Donít Drink and Swim: Australian Medical Association

by Vishnuprasad on  December 28, 2015 at 7:15 PM Press Release
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The Australian Medical Association (AMA) has warned people to be careful when taking part in water recreation activities over the summer months, especially when alcohol is involved.
 Donít Drink and Swim: Australian Medical Association
Donít Drink and Swim: Australian Medical Association

Professor Brian Owler, President of AMA, said that relaxing and playing in the water is a great way to spend time over summer, but adding alcohol to the mix is fraught with danger.

"Every summer there are tragic instances where people are seriously injured and even killed in situations involving alcohol and water consumption," Professor Owler said.

"Before entering the water, make sure you are aware of the risks. Engaging in any water activity while under the influence of alcohol can lead to serious injury or loss of life. "Every year, doctors see serious spinal cord injuries and worse as a result of poor judgements, lack of understanding of the conditions, and alcohol misuse."

"Of the 350-400 cases of spinal cord injuries reported each year, nine percent are directly attributable to diving in shallow pools or surf, or from surfing. Make sure you and those around you are not taking unnecessary risks and putting yourself in danger."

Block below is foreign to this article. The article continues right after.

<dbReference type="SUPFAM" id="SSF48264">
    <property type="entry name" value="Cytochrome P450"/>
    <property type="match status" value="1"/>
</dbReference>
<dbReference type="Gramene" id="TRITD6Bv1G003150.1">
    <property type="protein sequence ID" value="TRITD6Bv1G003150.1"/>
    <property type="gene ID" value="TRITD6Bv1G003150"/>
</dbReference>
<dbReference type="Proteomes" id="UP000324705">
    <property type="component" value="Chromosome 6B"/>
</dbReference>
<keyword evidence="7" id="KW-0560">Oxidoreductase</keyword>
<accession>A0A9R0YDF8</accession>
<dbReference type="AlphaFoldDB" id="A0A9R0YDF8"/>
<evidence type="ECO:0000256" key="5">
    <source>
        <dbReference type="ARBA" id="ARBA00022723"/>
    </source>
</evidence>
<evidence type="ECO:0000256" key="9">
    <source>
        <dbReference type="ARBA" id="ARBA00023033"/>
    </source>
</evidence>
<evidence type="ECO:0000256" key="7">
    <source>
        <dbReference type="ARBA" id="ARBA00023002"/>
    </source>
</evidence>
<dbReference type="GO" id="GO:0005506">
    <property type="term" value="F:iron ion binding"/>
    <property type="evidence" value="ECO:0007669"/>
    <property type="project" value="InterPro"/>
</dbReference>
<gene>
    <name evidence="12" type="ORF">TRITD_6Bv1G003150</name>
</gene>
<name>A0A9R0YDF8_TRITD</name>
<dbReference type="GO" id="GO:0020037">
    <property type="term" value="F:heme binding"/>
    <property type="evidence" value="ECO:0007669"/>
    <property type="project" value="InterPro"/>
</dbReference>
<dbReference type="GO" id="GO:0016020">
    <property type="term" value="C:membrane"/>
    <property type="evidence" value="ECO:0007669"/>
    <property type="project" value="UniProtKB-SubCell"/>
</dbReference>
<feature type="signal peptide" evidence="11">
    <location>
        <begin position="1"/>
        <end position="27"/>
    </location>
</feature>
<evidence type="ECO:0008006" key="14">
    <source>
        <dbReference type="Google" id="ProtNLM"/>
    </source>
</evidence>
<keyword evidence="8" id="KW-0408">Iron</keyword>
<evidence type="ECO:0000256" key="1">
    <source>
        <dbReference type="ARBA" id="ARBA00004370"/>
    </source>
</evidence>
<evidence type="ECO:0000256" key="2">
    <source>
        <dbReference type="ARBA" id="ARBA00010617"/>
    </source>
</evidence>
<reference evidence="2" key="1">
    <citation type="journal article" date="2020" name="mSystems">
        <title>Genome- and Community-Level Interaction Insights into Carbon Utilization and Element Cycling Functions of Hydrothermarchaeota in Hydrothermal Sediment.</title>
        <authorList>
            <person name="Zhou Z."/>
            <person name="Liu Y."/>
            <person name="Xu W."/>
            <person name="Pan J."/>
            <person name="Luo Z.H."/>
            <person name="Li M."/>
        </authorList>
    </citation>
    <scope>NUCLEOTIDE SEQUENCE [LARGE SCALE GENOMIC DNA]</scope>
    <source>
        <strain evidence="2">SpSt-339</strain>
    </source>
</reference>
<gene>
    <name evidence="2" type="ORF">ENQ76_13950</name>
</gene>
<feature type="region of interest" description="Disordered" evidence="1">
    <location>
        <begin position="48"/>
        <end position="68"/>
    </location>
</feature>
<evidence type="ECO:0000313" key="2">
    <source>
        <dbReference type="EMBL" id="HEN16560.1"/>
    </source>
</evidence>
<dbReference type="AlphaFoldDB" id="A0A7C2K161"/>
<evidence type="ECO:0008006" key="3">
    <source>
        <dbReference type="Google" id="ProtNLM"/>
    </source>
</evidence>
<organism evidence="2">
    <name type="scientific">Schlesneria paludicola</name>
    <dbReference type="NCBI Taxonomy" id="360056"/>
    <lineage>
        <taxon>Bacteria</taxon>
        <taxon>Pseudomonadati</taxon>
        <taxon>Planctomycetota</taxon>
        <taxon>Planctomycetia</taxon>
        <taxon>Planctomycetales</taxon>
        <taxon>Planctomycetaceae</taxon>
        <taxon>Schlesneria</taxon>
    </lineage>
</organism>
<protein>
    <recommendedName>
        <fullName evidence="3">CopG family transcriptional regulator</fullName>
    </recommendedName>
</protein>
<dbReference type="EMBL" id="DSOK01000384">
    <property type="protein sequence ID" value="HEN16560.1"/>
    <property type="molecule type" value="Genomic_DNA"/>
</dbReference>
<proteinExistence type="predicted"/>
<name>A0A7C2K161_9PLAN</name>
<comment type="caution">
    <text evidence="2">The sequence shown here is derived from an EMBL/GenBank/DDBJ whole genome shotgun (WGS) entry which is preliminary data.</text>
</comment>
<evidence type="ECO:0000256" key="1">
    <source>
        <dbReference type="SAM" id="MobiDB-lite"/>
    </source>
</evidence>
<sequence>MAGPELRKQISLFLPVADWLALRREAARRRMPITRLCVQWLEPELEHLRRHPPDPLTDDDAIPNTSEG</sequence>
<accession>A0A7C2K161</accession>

According to the Royal Life Saving Society of Australia (RLSSA), 271 people drowned in Australian waterways between 1 July 2014 and 30 June 2015.

The largest number of drownings occur in December - January.

The RLSSA data show that:

  
  • 99 (37 percent) drowning deaths occurred in inland waterways;
  • 55 (20 percent) drowning deaths occurred at beaches;
  • 36 (13 percent) drowning deaths occurred in ocean/harbour locations;
  • 63 people (23 percent) were swimming and recreating immediately prior to drowning;
  • 53 people (20 percent) were using watercraft immediately prior to drowning; and
  • 43 people (16 percent) drowned as a result of falls into water.


Source: Medindia

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